D. Regional Assistance Mission in the Solomon Islands (RAMSI),
Solomon Islands — Operation RATA

Operation Rata commenced in late July 2003, following a request for assistance to restore law and order from the Solomon Islands Government. The Regional Assistance Mission has the support of the Pacific Island Forum, the Commonwealth, and the United Nations. Over 2000 police, military and civilian personnel from New Zealand, Australia, Fiji, Tonga and Papua New Guinea are currently serving there. New Zealand’s initial contribution was a detachment of four Iroquois helicopters, crews, engineering and support staff, plus additional staff in support of the Australian led mission.

III. Operationally Deployed Forces in the Antarctic

This mission operates from August to February each year and involves teams of personnel supporting activities of Antarctica New Zealand and the United States Antarctic Programme, within New Zealand and on the Antarctic continent. A total of 92 NZDF personnel provided terminal and logistic support operations at Christchurch, McMurdo Station and Scott Base for varying periods during the Austral summer season. Sixteen NZDF personnel deployed to Antarctica from October 2002. Twenty-seven additional personnel deployed during February 2002 to conduct ship off-load operations and environmental maintenance tasks. All NZDF personnel returned to New Zealand by 17 February 2003. The Royal New Zealand Air Force conducted fourteen C-130 Hercules sorties to Antarctica in support of the New Zealand scientific projects. One unplanned flight provided support to the US Air Force over the period 8 to 10 March 2003 to uplift US and other New Zealand personnel after a pipeline-laying activity at McMurdo Sound.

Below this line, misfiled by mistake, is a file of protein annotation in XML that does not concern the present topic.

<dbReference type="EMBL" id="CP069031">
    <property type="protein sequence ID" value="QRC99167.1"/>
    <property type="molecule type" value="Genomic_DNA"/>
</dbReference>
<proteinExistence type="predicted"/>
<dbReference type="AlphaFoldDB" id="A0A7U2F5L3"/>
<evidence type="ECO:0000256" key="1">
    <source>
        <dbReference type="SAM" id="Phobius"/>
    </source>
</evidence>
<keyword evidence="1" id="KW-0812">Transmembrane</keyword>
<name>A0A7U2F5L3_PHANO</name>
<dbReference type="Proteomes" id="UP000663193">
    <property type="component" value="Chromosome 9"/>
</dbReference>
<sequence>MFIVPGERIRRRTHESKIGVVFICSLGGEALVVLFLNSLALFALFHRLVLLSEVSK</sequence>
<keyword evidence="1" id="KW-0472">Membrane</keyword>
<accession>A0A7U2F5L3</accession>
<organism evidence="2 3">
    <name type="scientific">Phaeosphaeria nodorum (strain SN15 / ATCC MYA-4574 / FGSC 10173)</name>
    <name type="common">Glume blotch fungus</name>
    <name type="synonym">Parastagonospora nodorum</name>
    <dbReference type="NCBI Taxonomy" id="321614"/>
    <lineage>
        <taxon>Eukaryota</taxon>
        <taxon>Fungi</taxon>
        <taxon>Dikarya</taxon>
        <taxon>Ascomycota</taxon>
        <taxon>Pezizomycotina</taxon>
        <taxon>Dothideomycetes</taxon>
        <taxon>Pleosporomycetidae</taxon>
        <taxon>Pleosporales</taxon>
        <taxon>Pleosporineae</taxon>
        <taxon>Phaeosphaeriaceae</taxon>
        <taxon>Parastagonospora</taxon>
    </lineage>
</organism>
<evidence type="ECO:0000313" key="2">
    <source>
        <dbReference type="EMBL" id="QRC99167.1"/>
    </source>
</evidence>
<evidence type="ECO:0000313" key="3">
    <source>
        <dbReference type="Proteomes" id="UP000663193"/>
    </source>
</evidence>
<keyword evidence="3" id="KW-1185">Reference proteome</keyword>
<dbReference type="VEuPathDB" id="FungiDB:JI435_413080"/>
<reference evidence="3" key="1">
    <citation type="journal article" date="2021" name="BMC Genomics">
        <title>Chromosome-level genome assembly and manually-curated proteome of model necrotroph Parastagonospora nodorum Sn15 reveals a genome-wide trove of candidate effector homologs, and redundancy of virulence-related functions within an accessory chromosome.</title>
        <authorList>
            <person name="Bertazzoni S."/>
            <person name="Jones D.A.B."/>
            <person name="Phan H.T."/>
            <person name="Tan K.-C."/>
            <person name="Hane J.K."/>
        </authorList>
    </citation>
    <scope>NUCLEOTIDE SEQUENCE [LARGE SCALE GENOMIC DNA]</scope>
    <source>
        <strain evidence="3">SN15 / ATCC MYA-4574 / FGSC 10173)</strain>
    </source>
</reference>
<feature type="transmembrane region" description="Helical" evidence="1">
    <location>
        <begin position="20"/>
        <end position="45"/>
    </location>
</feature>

IV. Operationally Deployed Forces in Asia

A. Support to Multinational Operations against Trans-National
Terrorism in Afghanistan and Related Areas — Operation ARIKI

New Zealand Defence Force personnel were deployed to the Coalition Joint Task Force Headquarters in Bagram, Afghanistan. NZDF staff officers and an Air Loading Team provided New Zealand’s contribution to the International Security Assistance Force (ISAF) in Afghanistan. The Air Loading Team returned to New Zealand in August 2002. Four NZDF personnel were deployed to the ISAF Headquarters in Kabul as staff officers in the support, works, plans and mine awareness areas. An Army Engineer Assessment Team was deployed to Afghanistan from September to December 2002, providing site survey assistance to the Coalition Joint Civil/Military Organisation Task Force. Special Air Service personnel served in Afghanistan during the reporting period. A NZDF C-130 Hercules aircraft, support crew and an air loading team deployed to Kyrgyzstan on 23 June 2003 as New Zealand’s contribution to the International Security Assistance Force in and around Afghanistan.